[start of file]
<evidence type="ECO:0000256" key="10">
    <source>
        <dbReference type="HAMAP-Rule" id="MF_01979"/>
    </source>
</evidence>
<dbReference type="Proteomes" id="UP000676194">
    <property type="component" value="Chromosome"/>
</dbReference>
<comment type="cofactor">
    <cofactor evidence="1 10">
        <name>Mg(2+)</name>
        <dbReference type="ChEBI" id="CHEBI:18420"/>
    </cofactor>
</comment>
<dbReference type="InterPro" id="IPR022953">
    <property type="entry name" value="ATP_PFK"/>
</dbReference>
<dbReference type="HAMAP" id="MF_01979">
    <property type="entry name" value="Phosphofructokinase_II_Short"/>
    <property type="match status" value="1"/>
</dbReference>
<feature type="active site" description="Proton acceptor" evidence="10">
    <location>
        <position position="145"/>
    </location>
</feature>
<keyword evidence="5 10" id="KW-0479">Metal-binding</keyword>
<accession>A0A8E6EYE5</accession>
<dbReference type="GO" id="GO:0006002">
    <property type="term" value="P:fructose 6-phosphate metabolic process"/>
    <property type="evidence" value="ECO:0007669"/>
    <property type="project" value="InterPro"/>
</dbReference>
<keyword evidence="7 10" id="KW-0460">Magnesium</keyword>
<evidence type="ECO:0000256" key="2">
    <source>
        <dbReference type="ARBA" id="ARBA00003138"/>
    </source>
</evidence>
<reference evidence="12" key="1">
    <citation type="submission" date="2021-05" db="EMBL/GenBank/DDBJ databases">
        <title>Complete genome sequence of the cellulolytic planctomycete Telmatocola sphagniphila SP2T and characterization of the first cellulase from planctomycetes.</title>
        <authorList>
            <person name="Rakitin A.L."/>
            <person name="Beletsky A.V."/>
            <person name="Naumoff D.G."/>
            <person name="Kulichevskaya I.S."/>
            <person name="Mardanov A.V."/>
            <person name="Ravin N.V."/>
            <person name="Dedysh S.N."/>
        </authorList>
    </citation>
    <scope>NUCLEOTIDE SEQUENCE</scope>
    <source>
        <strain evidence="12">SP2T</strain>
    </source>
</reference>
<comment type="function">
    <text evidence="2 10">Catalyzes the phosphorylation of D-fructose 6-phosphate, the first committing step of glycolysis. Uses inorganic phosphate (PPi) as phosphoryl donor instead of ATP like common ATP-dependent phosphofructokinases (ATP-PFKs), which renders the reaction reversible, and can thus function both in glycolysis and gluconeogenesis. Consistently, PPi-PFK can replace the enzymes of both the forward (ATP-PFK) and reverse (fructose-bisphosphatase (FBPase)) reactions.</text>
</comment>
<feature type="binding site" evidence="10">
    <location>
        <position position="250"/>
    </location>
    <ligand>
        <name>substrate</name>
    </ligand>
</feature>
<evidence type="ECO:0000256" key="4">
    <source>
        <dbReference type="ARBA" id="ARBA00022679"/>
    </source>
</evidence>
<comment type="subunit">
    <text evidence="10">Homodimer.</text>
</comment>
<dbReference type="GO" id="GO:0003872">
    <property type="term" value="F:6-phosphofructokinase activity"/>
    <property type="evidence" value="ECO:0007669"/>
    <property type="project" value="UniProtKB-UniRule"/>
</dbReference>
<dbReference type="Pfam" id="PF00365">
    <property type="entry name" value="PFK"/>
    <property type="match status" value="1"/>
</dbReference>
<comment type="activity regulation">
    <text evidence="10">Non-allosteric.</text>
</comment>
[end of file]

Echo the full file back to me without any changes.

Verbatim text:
<evidence type="ECO:0000256" key="10">
    <source>
        <dbReference type="HAMAP-Rule" id="MF_01979"/>
    </source>
</evidence>
<dbReference type="Proteomes" id="UP000676194">
    <property type="component" value="Chromosome"/>
</dbReference>
<comment type="cofactor">
    <cofactor evidence="1 10">
        <name>Mg(2+)</name>
        <dbReference type="ChEBI" id="CHEBI:18420"/>
    </cofactor>
</comment>
<dbReference type="InterPro" id="IPR022953">
    <property type="entry name" value="ATP_PFK"/>
</dbReference>
<dbReference type="HAMAP" id="MF_01979">
    <property type="entry name" value="Phosphofructokinase_II_Short"/>
    <property type="match status" value="1"/>
</dbReference>
<feature type="active site" description="Proton acceptor" evidence="10">
    <location>
        <position position="145"/>
    </location>
</feature>
<keyword evidence="5 10" id="KW-0479">Metal-binding</keyword>
<accession>A0A8E6EYE5</accession>
<dbReference type="GO" id="GO:0006002">
    <property type="term" value="P:fructose 6-phosphate metabolic process"/>
    <property type="evidence" value="ECO:0007669"/>
    <property type="project" value="InterPro"/>
</dbReference>
<keyword evidence="7 10" id="KW-0460">Magnesium</keyword>
<evidence type="ECO:0000256" key="2">
    <source>
        <dbReference type="ARBA" id="ARBA00003138"/>
    </source>
</evidence>
<reference evidence="12" key="1">
    <citation type="submission" date="2021-05" db="EMBL/GenBank/DDBJ databases">
        <title>Complete genome sequence of the cellulolytic planctomycete Telmatocola sphagniphila SP2T and characterization of the first cellulase from planctomycetes.</title>
        <authorList>
            <person name="Rakitin A.L."/>
            <person name="Beletsky A.V."/>
            <person name="Naumoff D.G."/>
            <person name="Kulichevskaya I.S."/>
            <person name="Mardanov A.V."/>
            <person name="Ravin N.V."/>
            <person name="Dedysh S.N."/>
        </authorList>
    </citation>
    <scope>NUCLEOTIDE SEQUENCE</scope>
    <source>
        <strain evidence="12">SP2T</strain>
    </source>
</reference>
<comment type="function">
    <text evidence="2 10">Catalyzes the phosphorylation of D-fructose 6-phosphate, the first committing step of glycolysis. Uses inorganic phosphate (PPi) as phosphoryl donor instead of ATP like common ATP-dependent phosphofructokinases (ATP-PFKs), which renders the reaction reversible, and can thus function both in glycolysis and gluconeogenesis. Consistently, PPi-PFK can replace the enzymes of both the forward (ATP-PFK) and reverse (fructose-bisphosphatase (FBPase)) reactions.</text>
</comment>
<feature type="binding site" evidence="10">
    <location>
        <position position="250"/>
    </location>
    <ligand>
        <name>substrate</name>
    </ligand>
</feature>
<evidence type="ECO:0000256" key="4">
    <source>
        <dbReference type="ARBA" id="ARBA00022679"/>
    </source>
</evidence>
<comment type="subunit">
    <text evidence="10">Homodimer.</text>
</comment>
<dbReference type="GO" id="GO:0003872">
    <property type="term" value="F:6-phosphofructokinase activity"/>
    <property type="evidence" value="ECO:0007669"/>
    <property type="project" value="UniProtKB-UniRule"/>
</dbReference>
<dbReference type="Pfam" id="PF00365">
    <property type="entry name" value="PFK"/>
    <property type="match status" value="1"/>
</dbReference>
<comment type="activity regulation">
    <text evidence="10">Non-allosteric.</text>
</comment>